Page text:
House Intelligence Chairman Adam Schiff, one of the most visible purveyors of the narrative that Trump and his associates engaged in a criminal conspiracy with Russia to rig the 2016 election, apparently no longer believes that Trump committed a crime by "colluding" with the Russians.
During an appearance on CNN's State of the Union on Sunday, Schiff ticked off a litany of suspicious activities involving Trump and his associates that he said suggest that collusion did take place - but instead of labeling the behavior as evidence of a criminal conspiracy, Schiff declared that "there's a difference between seeing eidence of collusion and being able to prove a criminal conspiracy beyond a reasonable doubt" and that it would be "up to Mueller" to determine whether Trump or senior members of his campaign team broke the law.
Democratic Rep. Adam Schiff: “You can see evidence in plain sight on the issue of collusion, pretty compelling evidence. Now, there’s a difference between seeing evidence of collusion and being able to prove a criminal conspiracy beyond a reasonable doubt” #CNNSOTU pic.twitter.com/Ep6Cj4u7Mu— CNN Politics (@CNNPolitics) February 17, 2019
Schiff was responding to a question about the Senate Intelligence Committee's recent decision to wind down its probe into whether the Trump campaign colluded with the Russians. Senate Intel Chairman Richard Burr - whom, as CNN said, hasn't "exactly been a rapid partisan" on this topic - declared that the committee didn't find sufficient evidence of collusion.
Thouigh Schiff said that both he and Senate Intel Ranking Member Mark Warner disagreed with this assessment, he conceded that it would be "up to Mueller" to reach a final conclusion.
BASH: This week, the chair, your counterpart in the Senate, the Republican chair of the Intelligence Committee, Richard Burr, said that his committee has found nothing to suggest collusion between the Trump campaign and Russia.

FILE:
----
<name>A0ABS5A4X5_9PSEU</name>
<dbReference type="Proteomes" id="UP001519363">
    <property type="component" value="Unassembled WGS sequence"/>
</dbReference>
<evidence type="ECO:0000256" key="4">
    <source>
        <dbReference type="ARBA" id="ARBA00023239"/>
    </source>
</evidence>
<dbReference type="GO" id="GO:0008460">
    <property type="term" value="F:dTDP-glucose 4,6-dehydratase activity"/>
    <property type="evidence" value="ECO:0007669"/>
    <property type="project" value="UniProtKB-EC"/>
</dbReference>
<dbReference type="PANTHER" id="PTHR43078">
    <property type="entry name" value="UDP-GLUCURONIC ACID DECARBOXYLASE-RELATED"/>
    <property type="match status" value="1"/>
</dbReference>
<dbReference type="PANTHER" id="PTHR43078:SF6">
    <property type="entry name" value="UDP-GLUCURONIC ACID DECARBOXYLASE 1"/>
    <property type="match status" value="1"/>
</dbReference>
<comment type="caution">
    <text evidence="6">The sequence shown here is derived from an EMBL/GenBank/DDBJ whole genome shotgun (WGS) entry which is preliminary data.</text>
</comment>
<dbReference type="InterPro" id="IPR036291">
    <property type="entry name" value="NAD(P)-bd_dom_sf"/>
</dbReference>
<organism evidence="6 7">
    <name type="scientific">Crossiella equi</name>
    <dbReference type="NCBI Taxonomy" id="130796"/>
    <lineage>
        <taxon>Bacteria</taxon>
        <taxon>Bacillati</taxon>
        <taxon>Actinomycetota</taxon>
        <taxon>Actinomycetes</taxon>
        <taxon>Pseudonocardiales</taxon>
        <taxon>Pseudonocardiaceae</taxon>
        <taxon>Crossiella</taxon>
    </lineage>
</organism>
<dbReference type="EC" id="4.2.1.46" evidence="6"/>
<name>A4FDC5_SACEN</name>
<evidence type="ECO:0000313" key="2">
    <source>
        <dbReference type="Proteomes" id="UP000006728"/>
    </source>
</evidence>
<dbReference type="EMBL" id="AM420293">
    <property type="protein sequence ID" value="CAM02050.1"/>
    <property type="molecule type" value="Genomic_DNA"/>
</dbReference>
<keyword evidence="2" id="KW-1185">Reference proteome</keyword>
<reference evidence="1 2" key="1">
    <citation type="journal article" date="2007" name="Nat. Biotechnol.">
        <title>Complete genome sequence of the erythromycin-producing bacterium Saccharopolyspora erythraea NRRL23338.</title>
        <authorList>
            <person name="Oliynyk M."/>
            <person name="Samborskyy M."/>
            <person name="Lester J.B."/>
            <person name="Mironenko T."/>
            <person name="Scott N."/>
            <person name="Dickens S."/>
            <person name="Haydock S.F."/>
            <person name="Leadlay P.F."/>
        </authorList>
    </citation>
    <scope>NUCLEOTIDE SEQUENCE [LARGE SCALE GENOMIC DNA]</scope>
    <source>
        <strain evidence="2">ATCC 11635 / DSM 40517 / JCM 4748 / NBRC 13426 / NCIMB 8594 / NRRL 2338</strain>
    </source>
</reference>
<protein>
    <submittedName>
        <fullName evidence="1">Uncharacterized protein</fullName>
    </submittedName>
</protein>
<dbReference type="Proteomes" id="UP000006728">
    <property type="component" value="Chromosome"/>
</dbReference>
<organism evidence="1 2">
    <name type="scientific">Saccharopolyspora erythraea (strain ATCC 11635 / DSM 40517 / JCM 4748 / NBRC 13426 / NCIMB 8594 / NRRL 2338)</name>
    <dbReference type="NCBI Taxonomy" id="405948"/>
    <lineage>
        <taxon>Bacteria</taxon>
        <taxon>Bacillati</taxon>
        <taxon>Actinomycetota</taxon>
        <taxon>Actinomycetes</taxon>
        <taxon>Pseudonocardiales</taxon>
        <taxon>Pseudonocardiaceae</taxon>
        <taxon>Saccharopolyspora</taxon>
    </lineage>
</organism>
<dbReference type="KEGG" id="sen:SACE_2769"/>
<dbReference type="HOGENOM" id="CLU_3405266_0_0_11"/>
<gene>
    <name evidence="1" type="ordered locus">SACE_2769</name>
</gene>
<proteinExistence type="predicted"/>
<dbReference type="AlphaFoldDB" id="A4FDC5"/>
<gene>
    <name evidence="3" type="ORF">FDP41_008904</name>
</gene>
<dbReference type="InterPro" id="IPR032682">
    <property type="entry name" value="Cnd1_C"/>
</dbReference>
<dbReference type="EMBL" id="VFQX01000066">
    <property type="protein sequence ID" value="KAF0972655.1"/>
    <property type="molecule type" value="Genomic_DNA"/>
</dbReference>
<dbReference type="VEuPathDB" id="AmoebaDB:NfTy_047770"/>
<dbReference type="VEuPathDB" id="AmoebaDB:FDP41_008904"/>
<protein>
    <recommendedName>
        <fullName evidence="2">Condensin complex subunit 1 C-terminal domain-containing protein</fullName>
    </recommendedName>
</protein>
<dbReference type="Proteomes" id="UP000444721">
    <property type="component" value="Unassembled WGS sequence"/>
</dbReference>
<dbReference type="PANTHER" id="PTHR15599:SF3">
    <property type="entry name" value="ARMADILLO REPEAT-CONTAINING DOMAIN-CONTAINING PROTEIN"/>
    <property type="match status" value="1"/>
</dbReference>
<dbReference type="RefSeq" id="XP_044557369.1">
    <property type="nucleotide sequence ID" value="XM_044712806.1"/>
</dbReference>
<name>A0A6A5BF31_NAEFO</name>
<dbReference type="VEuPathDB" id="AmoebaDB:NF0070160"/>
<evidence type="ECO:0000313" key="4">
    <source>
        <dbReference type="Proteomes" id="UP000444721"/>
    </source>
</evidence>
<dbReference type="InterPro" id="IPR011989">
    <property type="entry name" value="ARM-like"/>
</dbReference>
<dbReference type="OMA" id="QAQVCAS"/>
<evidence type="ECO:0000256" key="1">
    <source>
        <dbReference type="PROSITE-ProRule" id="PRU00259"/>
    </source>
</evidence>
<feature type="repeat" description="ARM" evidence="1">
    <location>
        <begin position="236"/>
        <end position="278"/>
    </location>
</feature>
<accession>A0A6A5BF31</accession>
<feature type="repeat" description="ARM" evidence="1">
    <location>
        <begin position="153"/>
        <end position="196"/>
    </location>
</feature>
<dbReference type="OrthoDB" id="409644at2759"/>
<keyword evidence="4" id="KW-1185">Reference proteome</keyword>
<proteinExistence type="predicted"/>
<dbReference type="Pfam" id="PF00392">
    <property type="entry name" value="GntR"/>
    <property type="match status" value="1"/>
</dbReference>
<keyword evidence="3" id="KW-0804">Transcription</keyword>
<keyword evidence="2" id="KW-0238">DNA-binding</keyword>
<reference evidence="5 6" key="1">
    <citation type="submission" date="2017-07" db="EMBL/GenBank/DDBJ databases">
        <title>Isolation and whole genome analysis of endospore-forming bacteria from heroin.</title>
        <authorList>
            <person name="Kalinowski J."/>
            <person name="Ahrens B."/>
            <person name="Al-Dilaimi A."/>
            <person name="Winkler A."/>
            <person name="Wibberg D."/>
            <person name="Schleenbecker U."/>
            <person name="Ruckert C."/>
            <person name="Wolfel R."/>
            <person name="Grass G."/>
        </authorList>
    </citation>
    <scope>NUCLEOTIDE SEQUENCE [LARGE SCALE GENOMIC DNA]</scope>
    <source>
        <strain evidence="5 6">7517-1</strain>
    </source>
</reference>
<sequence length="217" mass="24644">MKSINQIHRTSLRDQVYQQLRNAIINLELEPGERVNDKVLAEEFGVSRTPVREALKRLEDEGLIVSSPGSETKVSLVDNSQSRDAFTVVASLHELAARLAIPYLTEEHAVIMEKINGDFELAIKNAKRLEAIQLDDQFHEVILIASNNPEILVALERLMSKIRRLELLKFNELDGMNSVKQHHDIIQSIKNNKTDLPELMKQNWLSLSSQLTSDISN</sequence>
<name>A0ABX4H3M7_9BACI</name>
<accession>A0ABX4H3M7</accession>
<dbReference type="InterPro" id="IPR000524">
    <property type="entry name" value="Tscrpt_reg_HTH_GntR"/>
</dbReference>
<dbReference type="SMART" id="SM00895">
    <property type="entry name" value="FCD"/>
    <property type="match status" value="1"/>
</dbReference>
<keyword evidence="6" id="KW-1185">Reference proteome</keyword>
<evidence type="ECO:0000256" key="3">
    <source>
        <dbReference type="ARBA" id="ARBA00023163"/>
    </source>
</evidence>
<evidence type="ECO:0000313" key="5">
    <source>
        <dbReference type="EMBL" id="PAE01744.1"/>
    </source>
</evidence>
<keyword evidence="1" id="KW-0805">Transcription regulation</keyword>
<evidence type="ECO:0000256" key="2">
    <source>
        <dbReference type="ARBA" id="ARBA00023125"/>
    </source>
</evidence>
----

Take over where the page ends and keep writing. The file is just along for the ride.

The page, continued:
You said - quote - "That's not our view in the House."
But, you know, Burr hasn't exactly been a rabid partisan on this. Until the last couple of weeks, he's been working very closely with the Democrats. So, why do you think he's wrong?
SCHIFF: Well, it's not just that I think he's wrong. Mark Warner, the vice chair of the Intel Committee in the Senate, also disagrees with that assessment.
But, look, you can see evidence in plain sight on the issue of collusion, pretty compelling evidence. Now, there's a difference between seeing evidence of collusion and being able to prove a criminal conspiracy beyond a reasonable doubt.
But Mr. - Chairman Burr must have a different word for it, because, when you look, for example, at the e-mails to set up the meeting in Trump Tower, it was offered to the Trump campaign, to the president's own son, dirt on Hillary Clinton as part of what was described as the Russian government's effort to help Donald Trump in the campaign.
And the response from the campaign was, we would love to have the help.
Now, that's an offer of help. That's an acceptance of help. There's an overt act in the Trump Tower in furtherance of that. And, of course, that's not even contemplating the discussions with George Papadopoulos or the information about the efforts that Mike Flynn made to work with the Russian ambassador secretly to undermine sanctions and then lie about that.
All of this is evidence of collusion. And you either have to look the other way to say it isn't, or you have to have a different word for it, because it is a corrupt dealing with a foreign adversary during a campaign.
But, again, it will be up to Mueller to determine whether that amounts to criminal conspiracy.
As CNN producer Marshall Cohen pointed out in a tweet, Schiff's phrasing suggested he was "moving the goalposts a bit" as Mueller prepares to wind down his investigation.
Schiff is moving the goalposts a bit here as Mueller winds down, saying there is proof of collusion but not not necessarily in a criminal sense. https://t.co/dhE7NimsUM— Marshall Cohen (@MarshallCohen) February 17, 2019
Schiff's comments followed the revelation by Mueller that his team had come into possession of copies of Stone's correspondence with Wikileaks, which hadn't been concluded in the original indictment. When asked about this, Schiff said that it's just more evidence that there's more going on behind the scenes in the Mueller probe than has been revealed in the indictments.
But whether that includes any actual evidence of criminal wrongdoing will likely remain a mystery until Mueller's final report is released.